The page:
FNB Atlanta v. County Tax Assessors
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470 U.S. 583 (1985)
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U.S. Supreme Court
FNB Atlanta v. County Tax Assessors, 470 U.S. 583 (1985)
First National Bank of Atlanta v.
Bartow County Board of Tax Assessors
Argued October 30, 1984
Prior to 1982, Rev.Stat. § 3701 provided that
"[a]ll stocks, bonds, Treasury notes, and other obligations of the United States, shall be exempt from taxation by or under State or municipal or local authority,"
and, as amended in 1959, further provided that such
"exemption extends to every form of taxation that would require that either the obligations or the interest thereon, or both, be considered, directly or indirectly, in the computation of the tax,"
except nondiscriminatory franchise or other nonproperty taxes or estate or inheritance taxes. Effective in 1980, a Georgia statute imposed a property tax on the fair market value of the shares of stockholders of banks. The fair market value of a bank's share was to be determined by dividing the bank's net worth by the number of outstanding shares. In calculating net worth, a bank was not allowed to deduct the value of United States obligations it held. Appellant bank's predecessor in interest, nevertheless, in its 1980 tax return, deducted from its net worth the total value of the federal securities it held. Appellee Bartow County Board of Tax Assessors disallowed the deduction. The county Superior Court agreed. The Georgia Supreme Court construed the Georgia statute to allow a bank to deduct from its net worth not the full value of United States obligations it held, but only the percentage of the federal obligations attributable to assets.
Held: Section 3701 is satisfied by the limited pro rata deduction for United States obligations approved by the Georgia Supreme Court. Pp. 470 U. S. 588-597.
(a) American Bank & Trust Co. v. Dallas County, 463 U. S. 855, is not authority for allowing federal obligations to be excluded in full from a bank's total assets before net worth is determined. That case -- which held that § 3701 prohibited a State from imposing on bank shares a property tax computed on the basis of the bank's net worth without any deduction for tax-exempt United States obligations held by the bank -- addressed the forms of taxation that must allow an exemption for federal obligations, not the scope of the exemption that must be provided. Pp. 470 U. S. 588-589.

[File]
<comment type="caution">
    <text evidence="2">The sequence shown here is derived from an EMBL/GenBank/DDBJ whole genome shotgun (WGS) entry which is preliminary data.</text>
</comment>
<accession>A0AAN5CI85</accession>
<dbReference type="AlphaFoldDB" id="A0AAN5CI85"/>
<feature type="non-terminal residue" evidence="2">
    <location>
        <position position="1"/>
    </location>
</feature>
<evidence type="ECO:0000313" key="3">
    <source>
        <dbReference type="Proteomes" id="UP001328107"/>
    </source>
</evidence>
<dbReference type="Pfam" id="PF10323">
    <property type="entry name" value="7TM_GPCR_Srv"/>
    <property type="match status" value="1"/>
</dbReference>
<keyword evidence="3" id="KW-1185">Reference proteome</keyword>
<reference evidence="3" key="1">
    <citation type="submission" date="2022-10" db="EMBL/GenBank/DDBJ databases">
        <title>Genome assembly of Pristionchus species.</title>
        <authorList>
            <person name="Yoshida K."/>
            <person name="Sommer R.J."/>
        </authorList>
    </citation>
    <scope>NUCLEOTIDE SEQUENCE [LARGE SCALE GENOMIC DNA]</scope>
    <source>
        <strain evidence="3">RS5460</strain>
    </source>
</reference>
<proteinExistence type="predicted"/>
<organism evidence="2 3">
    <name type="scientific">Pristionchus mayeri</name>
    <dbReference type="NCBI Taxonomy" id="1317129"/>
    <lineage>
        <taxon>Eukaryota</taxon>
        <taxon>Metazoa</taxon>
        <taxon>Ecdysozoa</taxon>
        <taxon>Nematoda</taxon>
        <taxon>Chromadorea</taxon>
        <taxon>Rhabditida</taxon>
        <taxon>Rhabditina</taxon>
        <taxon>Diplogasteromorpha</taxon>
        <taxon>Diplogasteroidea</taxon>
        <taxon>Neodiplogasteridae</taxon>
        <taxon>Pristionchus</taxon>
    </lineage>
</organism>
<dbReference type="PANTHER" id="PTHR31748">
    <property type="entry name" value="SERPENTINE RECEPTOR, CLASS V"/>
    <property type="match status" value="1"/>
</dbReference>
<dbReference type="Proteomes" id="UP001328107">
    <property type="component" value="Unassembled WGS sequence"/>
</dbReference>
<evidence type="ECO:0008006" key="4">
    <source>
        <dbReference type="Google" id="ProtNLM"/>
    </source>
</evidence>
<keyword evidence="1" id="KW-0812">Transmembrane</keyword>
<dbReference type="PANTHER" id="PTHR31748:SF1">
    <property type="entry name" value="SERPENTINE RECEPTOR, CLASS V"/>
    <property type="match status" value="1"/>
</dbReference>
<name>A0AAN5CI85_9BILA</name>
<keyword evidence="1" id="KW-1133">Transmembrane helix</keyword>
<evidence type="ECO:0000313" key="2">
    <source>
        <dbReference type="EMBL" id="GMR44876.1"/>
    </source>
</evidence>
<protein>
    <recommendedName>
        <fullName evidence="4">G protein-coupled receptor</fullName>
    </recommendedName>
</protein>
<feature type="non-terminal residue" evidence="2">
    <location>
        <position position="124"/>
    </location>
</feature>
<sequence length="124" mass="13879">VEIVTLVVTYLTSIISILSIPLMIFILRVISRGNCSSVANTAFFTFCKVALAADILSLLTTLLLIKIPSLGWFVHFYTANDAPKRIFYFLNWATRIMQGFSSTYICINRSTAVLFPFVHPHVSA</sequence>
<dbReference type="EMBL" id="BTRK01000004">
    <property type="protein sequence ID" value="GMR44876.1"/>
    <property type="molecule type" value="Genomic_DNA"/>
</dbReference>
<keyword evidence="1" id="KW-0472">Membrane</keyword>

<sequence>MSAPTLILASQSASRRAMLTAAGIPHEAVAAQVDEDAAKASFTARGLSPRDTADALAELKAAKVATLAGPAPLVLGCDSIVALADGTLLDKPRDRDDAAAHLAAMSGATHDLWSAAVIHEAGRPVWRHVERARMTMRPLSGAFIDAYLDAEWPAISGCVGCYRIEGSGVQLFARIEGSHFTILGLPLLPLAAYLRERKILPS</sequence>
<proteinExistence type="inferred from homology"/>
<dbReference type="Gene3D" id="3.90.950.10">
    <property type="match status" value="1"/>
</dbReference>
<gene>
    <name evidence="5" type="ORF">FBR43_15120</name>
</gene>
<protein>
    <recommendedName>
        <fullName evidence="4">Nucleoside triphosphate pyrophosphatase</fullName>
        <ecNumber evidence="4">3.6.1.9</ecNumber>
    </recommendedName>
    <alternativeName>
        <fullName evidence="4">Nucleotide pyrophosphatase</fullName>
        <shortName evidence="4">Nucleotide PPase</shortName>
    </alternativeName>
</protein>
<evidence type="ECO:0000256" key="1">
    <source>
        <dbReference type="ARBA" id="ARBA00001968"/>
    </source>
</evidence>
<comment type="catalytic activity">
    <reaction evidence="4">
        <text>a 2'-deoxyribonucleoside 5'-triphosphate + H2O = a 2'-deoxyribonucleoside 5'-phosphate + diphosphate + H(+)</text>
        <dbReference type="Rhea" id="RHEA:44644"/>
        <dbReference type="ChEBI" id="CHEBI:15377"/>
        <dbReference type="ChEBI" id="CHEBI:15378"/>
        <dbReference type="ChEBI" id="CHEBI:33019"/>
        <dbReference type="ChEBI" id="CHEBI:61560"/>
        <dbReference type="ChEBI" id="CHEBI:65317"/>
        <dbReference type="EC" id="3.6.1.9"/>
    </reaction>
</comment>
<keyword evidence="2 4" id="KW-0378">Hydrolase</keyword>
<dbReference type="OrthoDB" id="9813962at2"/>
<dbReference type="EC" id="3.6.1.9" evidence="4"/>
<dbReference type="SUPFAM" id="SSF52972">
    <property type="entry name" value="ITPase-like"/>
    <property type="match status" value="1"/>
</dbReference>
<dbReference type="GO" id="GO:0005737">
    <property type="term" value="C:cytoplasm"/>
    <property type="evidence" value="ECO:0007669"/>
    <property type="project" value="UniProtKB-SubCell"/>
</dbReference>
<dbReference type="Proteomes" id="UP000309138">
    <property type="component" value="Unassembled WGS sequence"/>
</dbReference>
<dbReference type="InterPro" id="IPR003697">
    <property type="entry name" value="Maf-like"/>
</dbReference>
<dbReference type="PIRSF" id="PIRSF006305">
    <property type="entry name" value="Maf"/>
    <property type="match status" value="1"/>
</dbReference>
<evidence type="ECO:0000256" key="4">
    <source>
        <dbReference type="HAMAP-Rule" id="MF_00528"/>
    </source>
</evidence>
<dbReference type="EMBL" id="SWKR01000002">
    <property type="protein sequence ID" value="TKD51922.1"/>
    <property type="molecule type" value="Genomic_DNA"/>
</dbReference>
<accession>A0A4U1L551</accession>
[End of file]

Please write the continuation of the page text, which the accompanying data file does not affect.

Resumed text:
(b) The tax exemption for Government obligations that is required by the Constitution is not a total exclusion, but, instead, may be limited by charging the obligations and their interest a fair share of related expenses or burdens. Pp. 470 U. S. 589-593.
(c) Section 3701, as amended in 1959, provided an exemption no broader in scope than that which the Constitution requires. Pp. 470 U. S. 593-596.
(d) The tax exemption required by the Constitution and § 3701 is not a tax shelter. Federal obligations may be acquired, in part, by liabilities, and, when they are, a pro rata method of allocating a fair share of the obligations to liabilities does not infringe upon the constitutional or statutory immunity the obligations enjoy. Pp. 470 U. S. 596-597.
251 Ga. 831, 312 S.E.2d 102, affirmed.
BLACKMUN, J., delivered the opinion for a unanimous Court.